This publication highlights mini-case studies that exemplify educational leadership in action. Inside, you will find an overview of several models of educational leadership in higher education, with a particular focus on the Five-Pillar Model, a set of 21 mini-case studies, and an analysis and discussion of the mini-case studies, including their impact and contributions to the scholarship of leading.

This project stems from the International Society for the Scholarship of Teaching and Learning (ISSOTL) Special Interest Group (SIG) on the Scholarship of Leading. Committed to pursuing scholarly work on the relationships between leading, teaching and learning, this special interest group’s mission is to create opportunities for dialogue, promote scholarly research on the topic, and provide support to ISSoTL members interested in and/or engaged in leadership. In 2017, the authors (Rolheiser & Carbone) surveyed the SIG on participant goals for the SIG and personal definitions for the Scholarship of Leading and Educational Leadership. Respondents (n=47) to the question, How do you currently define the scholarship of leading?, gave answers coded into the following categories:

  1. About Research, Inquiry, Theory: Research involving methods and theories of leadership
  2. About Learners: Improving student learning experience through research
  3. About Leadership: Exploring the role of leadership, specifically in the higher education context
  4. About Mentoring and Support: Leading through mentorship of new instructors, change and development
  5. Models and Frameworks: Defining and articulating models and frameworks applicable to leadership in a higher education teaching and learning context

This publication is framed with an emphasis on points three and five: About Leadership and Models and Frameworks. At the 2017 ISSOTL Conference, SIG discussions centred around those two points as major areas of interest for participants. For example, two survey comments related to the two categories are:

  • Leadership e.g., “I conceptualize it within the broader sphere of teaching and learning, so scholarship exploring the role of leadership in higher education teaching and learning, as well as the development of leaders.”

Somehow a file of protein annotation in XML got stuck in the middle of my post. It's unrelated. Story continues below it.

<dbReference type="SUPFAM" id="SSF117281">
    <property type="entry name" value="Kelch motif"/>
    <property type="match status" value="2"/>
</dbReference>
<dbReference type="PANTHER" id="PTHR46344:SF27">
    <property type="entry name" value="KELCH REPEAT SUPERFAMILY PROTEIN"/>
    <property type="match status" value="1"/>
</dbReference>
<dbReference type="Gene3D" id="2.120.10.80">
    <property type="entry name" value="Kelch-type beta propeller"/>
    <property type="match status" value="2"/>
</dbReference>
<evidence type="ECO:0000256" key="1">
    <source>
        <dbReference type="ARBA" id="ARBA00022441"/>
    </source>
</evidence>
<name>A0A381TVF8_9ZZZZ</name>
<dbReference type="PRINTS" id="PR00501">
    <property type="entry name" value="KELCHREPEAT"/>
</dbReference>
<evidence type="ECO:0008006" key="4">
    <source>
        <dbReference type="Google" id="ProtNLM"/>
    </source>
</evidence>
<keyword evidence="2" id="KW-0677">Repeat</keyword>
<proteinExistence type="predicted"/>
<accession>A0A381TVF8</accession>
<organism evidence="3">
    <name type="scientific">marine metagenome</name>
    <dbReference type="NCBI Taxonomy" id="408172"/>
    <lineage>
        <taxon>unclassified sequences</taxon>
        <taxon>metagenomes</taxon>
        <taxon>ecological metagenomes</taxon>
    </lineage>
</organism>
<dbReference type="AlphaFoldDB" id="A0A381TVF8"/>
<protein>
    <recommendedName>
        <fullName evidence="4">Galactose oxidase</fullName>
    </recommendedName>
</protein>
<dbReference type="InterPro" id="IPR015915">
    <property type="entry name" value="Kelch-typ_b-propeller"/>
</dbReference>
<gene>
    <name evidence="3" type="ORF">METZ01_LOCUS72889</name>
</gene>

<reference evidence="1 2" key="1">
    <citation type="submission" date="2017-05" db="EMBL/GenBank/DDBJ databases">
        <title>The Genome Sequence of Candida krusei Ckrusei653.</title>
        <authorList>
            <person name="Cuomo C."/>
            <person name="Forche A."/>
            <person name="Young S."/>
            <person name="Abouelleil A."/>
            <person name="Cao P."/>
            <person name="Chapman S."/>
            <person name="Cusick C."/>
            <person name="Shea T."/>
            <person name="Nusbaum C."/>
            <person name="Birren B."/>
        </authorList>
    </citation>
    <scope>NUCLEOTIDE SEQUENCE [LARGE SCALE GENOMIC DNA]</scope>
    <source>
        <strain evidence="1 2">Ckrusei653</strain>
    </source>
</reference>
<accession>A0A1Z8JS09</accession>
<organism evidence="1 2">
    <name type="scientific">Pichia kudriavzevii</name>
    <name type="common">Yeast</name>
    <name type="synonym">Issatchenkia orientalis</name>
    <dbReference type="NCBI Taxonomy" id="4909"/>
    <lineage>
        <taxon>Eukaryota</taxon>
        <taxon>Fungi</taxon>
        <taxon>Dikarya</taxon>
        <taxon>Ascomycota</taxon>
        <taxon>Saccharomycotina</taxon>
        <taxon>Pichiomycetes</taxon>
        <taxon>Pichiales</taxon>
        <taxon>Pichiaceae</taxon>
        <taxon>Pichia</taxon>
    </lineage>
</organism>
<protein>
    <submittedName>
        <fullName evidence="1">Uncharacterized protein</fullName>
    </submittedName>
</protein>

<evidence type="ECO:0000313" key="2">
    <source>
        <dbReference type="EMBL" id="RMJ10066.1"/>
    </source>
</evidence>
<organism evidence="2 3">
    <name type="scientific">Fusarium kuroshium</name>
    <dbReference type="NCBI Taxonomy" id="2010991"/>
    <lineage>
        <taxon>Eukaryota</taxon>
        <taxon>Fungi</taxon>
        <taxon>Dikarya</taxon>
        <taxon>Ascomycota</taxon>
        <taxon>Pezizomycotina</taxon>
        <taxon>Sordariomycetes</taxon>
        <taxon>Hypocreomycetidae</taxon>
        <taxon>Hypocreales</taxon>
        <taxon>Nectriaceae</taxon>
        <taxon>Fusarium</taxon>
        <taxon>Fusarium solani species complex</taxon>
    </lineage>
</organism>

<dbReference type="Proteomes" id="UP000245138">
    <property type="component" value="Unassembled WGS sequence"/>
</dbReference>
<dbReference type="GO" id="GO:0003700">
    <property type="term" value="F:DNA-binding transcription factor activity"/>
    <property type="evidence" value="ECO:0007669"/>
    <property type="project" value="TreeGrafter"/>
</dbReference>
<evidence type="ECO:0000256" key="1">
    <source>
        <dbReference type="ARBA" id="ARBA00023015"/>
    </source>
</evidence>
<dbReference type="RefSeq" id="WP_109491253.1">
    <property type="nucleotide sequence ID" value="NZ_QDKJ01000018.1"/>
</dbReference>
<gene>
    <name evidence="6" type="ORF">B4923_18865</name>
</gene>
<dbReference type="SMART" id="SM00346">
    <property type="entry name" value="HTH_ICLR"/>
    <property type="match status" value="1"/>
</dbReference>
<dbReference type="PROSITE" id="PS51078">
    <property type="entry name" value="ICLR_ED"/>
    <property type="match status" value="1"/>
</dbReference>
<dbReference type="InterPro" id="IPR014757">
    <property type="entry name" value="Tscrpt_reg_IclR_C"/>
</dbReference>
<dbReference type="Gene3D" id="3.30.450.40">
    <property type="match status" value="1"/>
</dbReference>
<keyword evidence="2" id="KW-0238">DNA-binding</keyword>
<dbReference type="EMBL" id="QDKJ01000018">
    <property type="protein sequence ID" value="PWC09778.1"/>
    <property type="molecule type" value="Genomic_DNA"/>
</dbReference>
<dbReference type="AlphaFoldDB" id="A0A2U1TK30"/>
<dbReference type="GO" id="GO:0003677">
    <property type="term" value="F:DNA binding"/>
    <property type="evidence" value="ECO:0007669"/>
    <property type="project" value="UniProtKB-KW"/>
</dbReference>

• Models and Frameworks e.g., “That there are scholarly frameworks for leadership/leading change – i.e. theoretical underpinnings; that there exist known strategies for leading change. In other words, I believe there is a body of relevant literature that informs us on this issue and that we do not have to do things from scratch, in isolation, outside the established literature. This means that the scholarship of leading is an approach to leadership that is well supported by literature of some kind, and that there is a way to systematically investigate and provide evidence regarding the outcomes of change management/leadership.”

Through this survey and other discussions, the authors recognized a need to foreground models of leadership to enable both conversations about educational leadership in higher education and to emphasize impact. The Five-Pillar Model, first encountered by the authors in a poster presentation by Kenney et al. at ISSOTL 2017 in Calgary, Alberta, offers one useful model for conceptualizing educational leadership. As readers will recognize through the mini-case studies provided in this publication, this model is proved helpful in thinking about practices at all levels of leadership. As well, the authors invited other models of leadership to frame the mini-cases, and we comment on the additional frames of reference that were used by the mini-case study authors.

The overall goal of this publication is to provide concrete examples that will spark discussions across a variety of stakeholder groups, including educational developers, senior leaders in higher education, faculty and staff. We anticipate that such discussions may surface additional mini-cases of educational leadership that can be shared more broadly, and spark actions that may build upon the range of ideas shared by the authors of the minicases. Our hope is that we continue to make educational leadership a more tangible concept through the review of aspecific examples that inspire us.


The mini-case studies included in this publication were solicited through the ISSOTL Scholarship of Leading SIG, the ISSOTL community more generally, and personal connections and invitations through the authors’ home institutions and broader networks. The mini-case study authors were invited to frame their work around the Five-Pillar Model (see Table 2, p. 9) if this model aligned with their work; however, we also encouraged contributors to utilize other models of educational leadership that they found effective. As is elaborated in the analysis, while faculty members and academic leaders frequently practice educational leadership, they may not always use conceptual frameworks for framing their work within a larger discourse of leadership. The Five-Pillar Model, and other models utilized by participants, are conceptual tools that allow us to see impact and leadership at multiple levels.